Yes – end, what end? As the Art Editor of a magazine said to me once, as I rushed into the Studio, in the grip of some emergency and laden with galley proofs, b/w pics and layout sheets (never a Pritt Stick around when you need one): “Relax. After a few years, even crises aren’t crises.” Good point. We have the technology to express our opinion, even to panic, but not to show us the long view. Everything’s big and now and newsworthy (sic).
I don’t know, I don’t think I can sustain the level of hysteria required for communication these days. A friend signed a petition to “demand” more investment in public transport in the UK. She lives in Hungary, and has posted pictures of bus stations there, so I suppose her interest in the buses of another country, somewhere she hardly ever travels by public transport, is at least discernible – but “demand”? One of the tiny cracks in tech-enabled civilisation is the lack of opportunities just to “ask”.
We’re all adversarial now. No, answers aren’t readily available either, but that’s a “something’s wrong” to set against the lingering idealism of tech-enabled communication. To demand isn’t to offer (force, even) an opening for dialogue. If we’re demanding because asking doesn’t work, we’re moving away from the thing that’s wrong, and away from addressing the failure of communication. Maybe the apocalypse will hit, and we’ll all be too busy shouting at each other to notice. Shouting about social media’s ability to bring us together, perhaps.
We are on apocalypse-watch, aren’t we? To drag in the obligatory cultural references – here come the spoilers – on the one hand, we have Dr Ian Malcolm, played by Jeff Goldblum, telling the US Congress (I think it was Congress?) in Jurassic World: Fallen Kingdom (2018) that we’ve unleashed forces that we can’t control – meddled with nature, and so on. By the end of the film, the question isn’t what the T Rex makes of the lion from the zoo; it’s what the dinosaurs are going to make of Caesar and his army from Rise of the Planet of the Apes (2011). They’re all loose in the same imagined neighbourhood, I think?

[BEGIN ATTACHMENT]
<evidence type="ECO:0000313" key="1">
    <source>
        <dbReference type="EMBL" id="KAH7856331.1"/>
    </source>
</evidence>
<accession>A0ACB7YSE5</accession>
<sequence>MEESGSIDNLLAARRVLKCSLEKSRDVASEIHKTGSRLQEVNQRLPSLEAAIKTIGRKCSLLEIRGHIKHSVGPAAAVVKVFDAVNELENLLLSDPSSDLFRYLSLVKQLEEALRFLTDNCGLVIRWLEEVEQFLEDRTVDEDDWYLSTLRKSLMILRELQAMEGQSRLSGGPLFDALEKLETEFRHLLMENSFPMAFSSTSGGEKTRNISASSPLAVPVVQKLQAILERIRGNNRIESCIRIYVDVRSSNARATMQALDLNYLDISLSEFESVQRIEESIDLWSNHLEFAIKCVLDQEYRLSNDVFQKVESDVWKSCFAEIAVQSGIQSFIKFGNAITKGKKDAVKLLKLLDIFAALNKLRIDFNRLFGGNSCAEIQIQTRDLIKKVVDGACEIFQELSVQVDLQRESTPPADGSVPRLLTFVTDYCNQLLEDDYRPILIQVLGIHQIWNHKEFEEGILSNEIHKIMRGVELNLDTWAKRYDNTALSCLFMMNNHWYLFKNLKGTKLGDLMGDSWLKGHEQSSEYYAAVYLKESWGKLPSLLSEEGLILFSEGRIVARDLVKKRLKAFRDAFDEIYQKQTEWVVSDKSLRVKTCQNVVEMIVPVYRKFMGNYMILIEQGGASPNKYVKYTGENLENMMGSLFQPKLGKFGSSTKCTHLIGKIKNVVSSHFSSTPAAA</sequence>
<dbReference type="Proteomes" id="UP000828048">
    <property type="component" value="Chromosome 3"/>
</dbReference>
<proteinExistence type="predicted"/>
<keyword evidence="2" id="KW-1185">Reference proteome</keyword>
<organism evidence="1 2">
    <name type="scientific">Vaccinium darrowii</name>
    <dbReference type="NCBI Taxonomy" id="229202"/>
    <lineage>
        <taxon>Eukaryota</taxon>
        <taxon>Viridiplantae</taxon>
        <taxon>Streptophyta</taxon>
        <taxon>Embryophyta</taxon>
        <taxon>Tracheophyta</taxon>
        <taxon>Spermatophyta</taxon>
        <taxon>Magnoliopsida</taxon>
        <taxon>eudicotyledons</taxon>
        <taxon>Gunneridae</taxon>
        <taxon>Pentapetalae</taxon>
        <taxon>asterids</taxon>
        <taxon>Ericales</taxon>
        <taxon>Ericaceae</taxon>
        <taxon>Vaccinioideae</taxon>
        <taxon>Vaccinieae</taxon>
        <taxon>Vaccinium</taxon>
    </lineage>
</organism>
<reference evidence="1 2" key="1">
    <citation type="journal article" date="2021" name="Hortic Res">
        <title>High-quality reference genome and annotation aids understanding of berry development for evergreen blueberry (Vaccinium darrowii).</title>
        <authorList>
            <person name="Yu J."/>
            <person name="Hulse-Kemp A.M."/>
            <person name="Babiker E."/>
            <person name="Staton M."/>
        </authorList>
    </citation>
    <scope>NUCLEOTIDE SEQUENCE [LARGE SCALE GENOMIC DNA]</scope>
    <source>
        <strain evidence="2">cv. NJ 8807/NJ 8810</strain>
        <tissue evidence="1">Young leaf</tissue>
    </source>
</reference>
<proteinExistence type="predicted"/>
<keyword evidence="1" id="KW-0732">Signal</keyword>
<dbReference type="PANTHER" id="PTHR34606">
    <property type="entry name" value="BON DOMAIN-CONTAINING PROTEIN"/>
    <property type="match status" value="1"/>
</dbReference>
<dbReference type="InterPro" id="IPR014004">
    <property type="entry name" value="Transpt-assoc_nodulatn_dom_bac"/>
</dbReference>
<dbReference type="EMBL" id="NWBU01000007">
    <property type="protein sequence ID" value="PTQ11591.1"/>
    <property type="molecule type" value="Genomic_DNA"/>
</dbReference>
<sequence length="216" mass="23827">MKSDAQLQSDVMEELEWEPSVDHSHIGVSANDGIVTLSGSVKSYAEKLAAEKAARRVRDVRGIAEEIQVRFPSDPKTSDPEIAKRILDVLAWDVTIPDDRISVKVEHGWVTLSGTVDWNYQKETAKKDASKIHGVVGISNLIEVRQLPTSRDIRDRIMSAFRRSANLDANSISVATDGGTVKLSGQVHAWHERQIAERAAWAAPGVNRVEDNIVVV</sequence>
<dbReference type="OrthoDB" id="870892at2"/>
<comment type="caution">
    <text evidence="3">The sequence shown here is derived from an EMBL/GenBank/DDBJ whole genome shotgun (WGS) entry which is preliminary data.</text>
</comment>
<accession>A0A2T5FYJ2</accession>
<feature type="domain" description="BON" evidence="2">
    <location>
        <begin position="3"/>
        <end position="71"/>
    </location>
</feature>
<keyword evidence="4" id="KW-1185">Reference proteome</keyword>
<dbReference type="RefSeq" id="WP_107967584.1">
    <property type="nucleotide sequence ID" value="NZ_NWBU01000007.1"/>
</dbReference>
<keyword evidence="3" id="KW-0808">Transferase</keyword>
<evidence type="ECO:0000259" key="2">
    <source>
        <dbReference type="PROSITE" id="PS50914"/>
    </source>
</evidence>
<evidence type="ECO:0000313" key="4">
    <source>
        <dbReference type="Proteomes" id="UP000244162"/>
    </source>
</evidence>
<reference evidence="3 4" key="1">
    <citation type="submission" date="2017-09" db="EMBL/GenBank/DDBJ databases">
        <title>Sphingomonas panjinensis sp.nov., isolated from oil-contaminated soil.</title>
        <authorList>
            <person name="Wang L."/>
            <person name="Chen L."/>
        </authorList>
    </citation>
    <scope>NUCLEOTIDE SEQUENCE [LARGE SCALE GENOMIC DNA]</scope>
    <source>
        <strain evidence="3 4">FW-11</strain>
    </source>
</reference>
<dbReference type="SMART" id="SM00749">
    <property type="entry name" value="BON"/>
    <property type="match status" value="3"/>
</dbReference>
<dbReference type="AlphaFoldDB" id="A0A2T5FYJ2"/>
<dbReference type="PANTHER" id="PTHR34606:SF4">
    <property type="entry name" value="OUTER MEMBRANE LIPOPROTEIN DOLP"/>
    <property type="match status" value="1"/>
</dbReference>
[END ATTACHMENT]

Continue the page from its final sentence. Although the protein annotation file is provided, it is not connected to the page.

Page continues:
And let’s not forget the zombies from World War Z (2013), who will no doubt be keen to join the party. “We’re all doomed” is the stronger hand, I think. On the other hand, well, I was thinking about my tendency to overplay whatever it is that the storytelling requirements of the collective imagination tell us about our instinctive fears – about what we’re tantalisingly afraid might actually (although not quite literally) happen – when onto the car’s music system came Brian Eno’s Just Another Day, from the album, if that’s still the word, Another Day on Earth (2005). “We’ll say, that was just another day on earth…”
We’ll put it all behind us. That sums up an attitude that isn’t prevalent these days. Our inconvenient truth (ha! Easter egg!) is not that things might be going wrong, but that they might not matter very much. The forecasts are all doom-laden and dire, the social-media activity hysterical, but the passengers get to their destinations, the presidents shake hands, the forecasts for wholesale post-referendum economic collapse – yeah, right. And does it strike you that there’s always someone else to blame?
Mind you, enjoyed the preoccupation with dysfunctional family relationships, and even smiled at the solution proposed by the Father Figure/baddie, in Avengers: Infinity War (2018). Half of us have to die, for us all to be saved? Uh huh. I would drone on about global warming at this point, even “demand” that somebody sorts it out. But I suspect that somehow, the real disasters slide by us while we’re arguing about them. Easier to tweet about what we (sic) must (sic) do, than to do it. I’m not suggesting this, but global warming does begin to look worryingly like a tool we’ve devised at some instinctive level for handling over-population.
If so, there might be a short cut. Wasn’t there a thing recently about flatulent cows contributing to global warming? Junk food, anyone?